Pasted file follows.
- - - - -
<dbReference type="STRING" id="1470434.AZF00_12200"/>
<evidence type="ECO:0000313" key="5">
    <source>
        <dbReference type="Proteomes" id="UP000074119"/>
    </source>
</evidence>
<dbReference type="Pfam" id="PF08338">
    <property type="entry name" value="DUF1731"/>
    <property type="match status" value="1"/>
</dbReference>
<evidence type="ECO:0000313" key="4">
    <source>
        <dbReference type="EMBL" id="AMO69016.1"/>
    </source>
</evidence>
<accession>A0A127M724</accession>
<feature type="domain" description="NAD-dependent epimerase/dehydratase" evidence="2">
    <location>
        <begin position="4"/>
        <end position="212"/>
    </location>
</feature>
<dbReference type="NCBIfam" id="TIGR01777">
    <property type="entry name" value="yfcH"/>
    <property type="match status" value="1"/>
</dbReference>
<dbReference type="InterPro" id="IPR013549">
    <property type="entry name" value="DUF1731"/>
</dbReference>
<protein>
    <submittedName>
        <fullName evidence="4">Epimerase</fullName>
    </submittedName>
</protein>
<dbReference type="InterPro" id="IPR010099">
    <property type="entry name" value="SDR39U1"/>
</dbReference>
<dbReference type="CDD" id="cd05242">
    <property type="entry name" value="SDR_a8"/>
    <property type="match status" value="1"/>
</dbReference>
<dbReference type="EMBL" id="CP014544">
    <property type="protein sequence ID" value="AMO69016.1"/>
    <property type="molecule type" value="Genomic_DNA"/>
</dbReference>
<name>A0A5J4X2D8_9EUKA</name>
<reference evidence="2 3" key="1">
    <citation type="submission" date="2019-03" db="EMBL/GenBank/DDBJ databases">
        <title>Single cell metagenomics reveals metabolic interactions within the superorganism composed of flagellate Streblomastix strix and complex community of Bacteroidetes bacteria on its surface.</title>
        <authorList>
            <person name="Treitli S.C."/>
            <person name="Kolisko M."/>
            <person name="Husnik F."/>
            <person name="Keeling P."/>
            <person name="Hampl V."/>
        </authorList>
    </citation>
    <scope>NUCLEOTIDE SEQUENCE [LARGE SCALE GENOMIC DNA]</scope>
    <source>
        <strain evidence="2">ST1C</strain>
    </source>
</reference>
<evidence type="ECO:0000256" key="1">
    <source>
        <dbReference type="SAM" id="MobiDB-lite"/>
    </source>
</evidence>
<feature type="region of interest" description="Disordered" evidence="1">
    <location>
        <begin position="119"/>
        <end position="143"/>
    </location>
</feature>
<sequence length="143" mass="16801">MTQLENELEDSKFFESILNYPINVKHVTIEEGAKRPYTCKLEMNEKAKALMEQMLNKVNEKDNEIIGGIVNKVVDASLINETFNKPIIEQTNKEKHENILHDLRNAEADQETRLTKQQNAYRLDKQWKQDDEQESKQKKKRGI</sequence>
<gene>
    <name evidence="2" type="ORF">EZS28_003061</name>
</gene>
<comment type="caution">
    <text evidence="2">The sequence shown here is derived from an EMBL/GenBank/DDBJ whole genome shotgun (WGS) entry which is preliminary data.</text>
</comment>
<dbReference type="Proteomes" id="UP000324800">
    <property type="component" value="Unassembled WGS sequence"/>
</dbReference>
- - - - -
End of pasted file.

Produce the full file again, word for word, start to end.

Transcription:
<dbReference type="STRING" id="1470434.AZF00_12200"/>
<evidence type="ECO:0000313" key="5">
    <source>
        <dbReference type="Proteomes" id="UP000074119"/>
    </source>
</evidence>
<dbReference type="Pfam" id="PF08338">
    <property type="entry name" value="DUF1731"/>
    <property type="match status" value="1"/>
</dbReference>
<evidence type="ECO:0000313" key="4">
    <source>
        <dbReference type="EMBL" id="AMO69016.1"/>
    </source>
</evidence>
<accession>A0A127M724</accession>
<feature type="domain" description="NAD-dependent epimerase/dehydratase" evidence="2">
    <location>
        <begin position="4"/>
        <end position="212"/>
    </location>
</feature>
<dbReference type="NCBIfam" id="TIGR01777">
    <property type="entry name" value="yfcH"/>
    <property type="match status" value="1"/>
</dbReference>
<dbReference type="InterPro" id="IPR013549">
    <property type="entry name" value="DUF1731"/>
</dbReference>
<protein>
    <submittedName>
        <fullName evidence="4">Epimerase</fullName>
    </submittedName>
</protein>
<dbReference type="InterPro" id="IPR010099">
    <property type="entry name" value="SDR39U1"/>
</dbReference>
<dbReference type="CDD" id="cd05242">
    <property type="entry name" value="SDR_a8"/>
    <property type="match status" value="1"/>
</dbReference>
<dbReference type="EMBL" id="CP014544">
    <property type="protein sequence ID" value="AMO69016.1"/>
    <property type="molecule type" value="Genomic_DNA"/>
</dbReference>
<name>A0A5J4X2D8_9EUKA</name>
<reference evidence="2 3" key="1">
    <citation type="submission" date="2019-03" db="EMBL/GenBank/DDBJ databases">
        <title>Single cell metagenomics reveals metabolic interactions within the superorganism composed of flagellate Streblomastix strix and complex community of Bacteroidetes bacteria on its surface.</title>
        <authorList>
            <person name="Treitli S.C."/>
            <person name="Kolisko M."/>
            <person name="Husnik F."/>
            <person name="Keeling P."/>
            <person name="Hampl V."/>
        </authorList>
    </citation>
    <scope>NUCLEOTIDE SEQUENCE [LARGE SCALE GENOMIC DNA]</scope>
    <source>
        <strain evidence="2">ST1C</strain>
    </source>
</reference>
<evidence type="ECO:0000256" key="1">
    <source>
        <dbReference type="SAM" id="MobiDB-lite"/>
    </source>
</evidence>
<feature type="region of interest" description="Disordered" evidence="1">
    <location>
        <begin position="119"/>
        <end position="143"/>
    </location>
</feature>
<sequence length="143" mass="16801">MTQLENELEDSKFFESILNYPINVKHVTIEEGAKRPYTCKLEMNEKAKALMEQMLNKVNEKDNEIIGGIVNKVVDASLINETFNKPIIEQTNKEKHENILHDLRNAEADQETRLTKQQNAYRLDKQWKQDDEQESKQKKKRGI</sequence>
<gene>
    <name evidence="2" type="ORF">EZS28_003061</name>
</gene>
<comment type="caution">
    <text evidence="2">The sequence shown here is derived from an EMBL/GenBank/DDBJ whole genome shotgun (WGS) entry which is preliminary data.</text>
</comment>
<dbReference type="Proteomes" id="UP000324800">
    <property type="component" value="Unassembled WGS sequence"/>
</dbReference>